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Downtown Eastside Local Area Plan: Housing amendments pass

DTES LAP housing amendments pass despite lack of confidence from the area's poor. Vancouver's most complicated –– and contentious –– community plan will begin its 30-year march, but to where?

Mayor Gregor Robertson, chairing April 15 City Council meeting (via City broadcast)

DTES LAP housing amendments pass

The motion to approve the social housing amendments to the Downtown Eastside Local Area Plan (DTESLAP) has passed.

After a passionate and contentious debate at City Hall that played out for over a month, The DTESLAP was approved by City Council last month, but the weak definition of social housing did not pass muster with the public.

Cllr. Andrea Reimer introduced by-laws containing these amendments during the second day of debate over the DTESLAP, to connect social housing with financial need. A public hearing on an amended definition of social housing took place on April 1.

Clr. Andrea Reimer (via City broadcast)
Cllr. Andrea Reimer (screenshot from City Hall video)

Cllr. George Affleck noted the concern that shifting definition of "social housing" has caused among the DTES community, but supported the amendments.

Cllr. Adrianne Carr cast the sole opposing vote, as she had done with the DTES LAP itself last month.

Clr. Adrianne Carr

Though recent events played out publicly over the last month, the DTES Local Area Plan saga has been going on for years; and the last chapter won't be written until most of our readers are past retirement age.

Previously, at City Hall

Here's how the April hearings over Reimer's amendments went down:

24 citizens spoke at the hearing, all of them against the amendments. For the most part, a major sticking point was the notion of "micro dwellings": opponents to the DTES LAP amendments saw micro dwellings (also called microlofts) as discriminatory to the poor, who make up over half of the DTES' population. The street will still be their living room.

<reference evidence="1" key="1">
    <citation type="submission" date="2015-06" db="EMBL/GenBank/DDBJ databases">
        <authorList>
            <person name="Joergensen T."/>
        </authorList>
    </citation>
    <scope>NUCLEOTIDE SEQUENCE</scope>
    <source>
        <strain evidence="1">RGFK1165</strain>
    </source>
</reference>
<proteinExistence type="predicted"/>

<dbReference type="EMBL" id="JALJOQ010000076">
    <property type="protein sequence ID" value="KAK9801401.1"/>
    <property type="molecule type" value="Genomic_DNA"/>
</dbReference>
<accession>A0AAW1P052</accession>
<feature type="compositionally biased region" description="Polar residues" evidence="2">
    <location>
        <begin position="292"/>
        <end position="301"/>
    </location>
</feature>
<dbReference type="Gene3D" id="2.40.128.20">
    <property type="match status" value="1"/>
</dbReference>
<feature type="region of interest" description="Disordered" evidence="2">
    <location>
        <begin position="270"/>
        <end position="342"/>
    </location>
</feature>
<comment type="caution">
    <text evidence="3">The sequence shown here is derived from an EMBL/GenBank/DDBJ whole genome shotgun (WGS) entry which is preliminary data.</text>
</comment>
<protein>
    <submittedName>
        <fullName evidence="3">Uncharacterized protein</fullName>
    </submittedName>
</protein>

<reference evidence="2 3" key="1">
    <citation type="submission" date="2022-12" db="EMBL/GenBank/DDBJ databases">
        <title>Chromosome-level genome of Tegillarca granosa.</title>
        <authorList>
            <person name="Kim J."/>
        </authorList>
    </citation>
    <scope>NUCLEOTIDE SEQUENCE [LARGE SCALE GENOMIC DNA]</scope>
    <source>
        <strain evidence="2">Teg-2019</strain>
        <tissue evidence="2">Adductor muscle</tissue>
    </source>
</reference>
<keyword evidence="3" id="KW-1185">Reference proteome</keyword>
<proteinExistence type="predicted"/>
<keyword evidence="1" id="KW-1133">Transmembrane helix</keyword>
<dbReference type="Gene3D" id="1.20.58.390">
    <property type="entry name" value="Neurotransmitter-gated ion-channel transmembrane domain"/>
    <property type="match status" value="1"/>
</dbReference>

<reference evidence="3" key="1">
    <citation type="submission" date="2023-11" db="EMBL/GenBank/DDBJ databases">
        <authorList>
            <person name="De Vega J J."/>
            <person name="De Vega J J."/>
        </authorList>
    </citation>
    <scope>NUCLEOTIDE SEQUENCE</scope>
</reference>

Speakers had also demanded more protection from renovictions, citing the Burns Block as an example of aggressive gentrification. (The Burns Block is a converted SRO building whose tiny units rent for over $1000 per month.)

Ivan Drury from DTES United had said during the April 1 hearing that the new by-laws "work to erode" the rights of DTES residents, packaged in a "Harper-like" wrapping. He added, "This plan intervenes, for the most part, on behalf of the market... it only creates an illusion" of social housing.

Blair Hewitt had said , "I don't support the amendments because, as I understand them, they support inhumane displacement."

The hearing carried on into the night, and once the speakers from the public had spoken, the meeting was adjourned until today, April 15 (pdf).

These are the social housing and micro dwelling by-laws under discussion:

Speakers suggested that Council didn't fully understand the scope of Vancouver's housing crisis, in that the city's poor have nowhere left to go should the DTES become another Yaletown or Coal Harbour. DJ Larkin from Pivot Legal Society told Council to "go back to the drawing board and come back with something that will be effective." She suggested that gentrification entails displacement: when wealthier people come in, other people have to go. Historically in Vancouver, the "other people" in question have been those of lesser financial means.

Also, whatever is left out of the by-laws will be dictated by the DTES LAP itself, which is only a set of guidelines.

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